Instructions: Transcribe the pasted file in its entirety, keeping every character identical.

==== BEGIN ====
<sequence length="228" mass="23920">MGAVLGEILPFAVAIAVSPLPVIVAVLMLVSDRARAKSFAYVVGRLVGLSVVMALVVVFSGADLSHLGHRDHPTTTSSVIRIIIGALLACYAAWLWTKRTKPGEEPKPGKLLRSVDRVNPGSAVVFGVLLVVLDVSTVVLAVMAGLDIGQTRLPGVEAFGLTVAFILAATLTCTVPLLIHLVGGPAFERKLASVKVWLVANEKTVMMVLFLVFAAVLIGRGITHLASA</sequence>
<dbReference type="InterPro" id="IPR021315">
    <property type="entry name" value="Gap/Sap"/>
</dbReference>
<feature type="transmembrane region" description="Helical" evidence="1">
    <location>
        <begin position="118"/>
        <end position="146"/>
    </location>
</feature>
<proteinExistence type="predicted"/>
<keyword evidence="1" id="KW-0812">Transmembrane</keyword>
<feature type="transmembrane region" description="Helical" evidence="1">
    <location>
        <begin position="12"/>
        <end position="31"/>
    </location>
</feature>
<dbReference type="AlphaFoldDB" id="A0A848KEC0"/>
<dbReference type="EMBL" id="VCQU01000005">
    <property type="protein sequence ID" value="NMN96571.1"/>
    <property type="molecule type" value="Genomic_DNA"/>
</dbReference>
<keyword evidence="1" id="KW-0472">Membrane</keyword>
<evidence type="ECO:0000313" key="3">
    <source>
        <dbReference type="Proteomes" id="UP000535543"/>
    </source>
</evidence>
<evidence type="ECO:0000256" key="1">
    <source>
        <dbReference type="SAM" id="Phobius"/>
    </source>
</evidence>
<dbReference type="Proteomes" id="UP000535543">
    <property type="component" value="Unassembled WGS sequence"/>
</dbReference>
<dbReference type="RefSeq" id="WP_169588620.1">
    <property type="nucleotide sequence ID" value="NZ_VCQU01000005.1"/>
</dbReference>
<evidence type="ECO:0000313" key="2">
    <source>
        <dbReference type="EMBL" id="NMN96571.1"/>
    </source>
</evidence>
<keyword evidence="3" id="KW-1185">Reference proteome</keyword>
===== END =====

<sequence length="228" mass="23920">MGAVLGEILPFAVAIAVSPLPVIVAVLMLVSDRARAKSFAYVVGRLVGLSVVMALVVVFSGADLSHLGHRDHPTTTSSVIRIIIGALLACYAAWLWTKRTKPGEEPKPGKLLRSVDRVNPGSAVVFGVLLVVLDVSTVVLAVMAGLDIGQTRLPGVEAFGLTVAFILAATLTCTVPLLIHLVGGPAFERKLASVKVWLVANEKTVMMVLFLVFAAVLIGRGITHLASA</sequence>
<dbReference type="InterPro" id="IPR021315">
    <property type="entry name" value="Gap/Sap"/>
</dbReference>
<feature type="transmembrane region" description="Helical" evidence="1">
    <location>
        <begin position="118"/>
        <end position="146"/>
    </location>
</feature>
<proteinExistence type="predicted"/>
<keyword evidence="1" id="KW-0812">Transmembrane</keyword>
<feature type="transmembrane region" description="Helical" evidence="1">
    <location>
        <begin position="12"/>
        <end position="31"/>
    </location>
</feature>
<dbReference type="AlphaFoldDB" id="A0A848KEC0"/>
<dbReference type="EMBL" id="VCQU01000005">
    <property type="protein sequence ID" value="NMN96571.1"/>
    <property type="molecule type" value="Genomic_DNA"/>
</dbReference>
<keyword evidence="1" id="KW-0472">Membrane</keyword>
<evidence type="ECO:0000313" key="3">
    <source>
        <dbReference type="Proteomes" id="UP000535543"/>
    </source>
</evidence>
<evidence type="ECO:0000256" key="1">
    <source>
        <dbReference type="SAM" id="Phobius"/>
    </source>
</evidence>
<dbReference type="Proteomes" id="UP000535543">
    <property type="component" value="Unassembled WGS sequence"/>
</dbReference>
<dbReference type="RefSeq" id="WP_169588620.1">
    <property type="nucleotide sequence ID" value="NZ_VCQU01000005.1"/>
</dbReference>
<evidence type="ECO:0000313" key="2">
    <source>
        <dbReference type="EMBL" id="NMN96571.1"/>
    </source>
</evidence>
<keyword evidence="3" id="KW-1185">Reference proteome</keyword>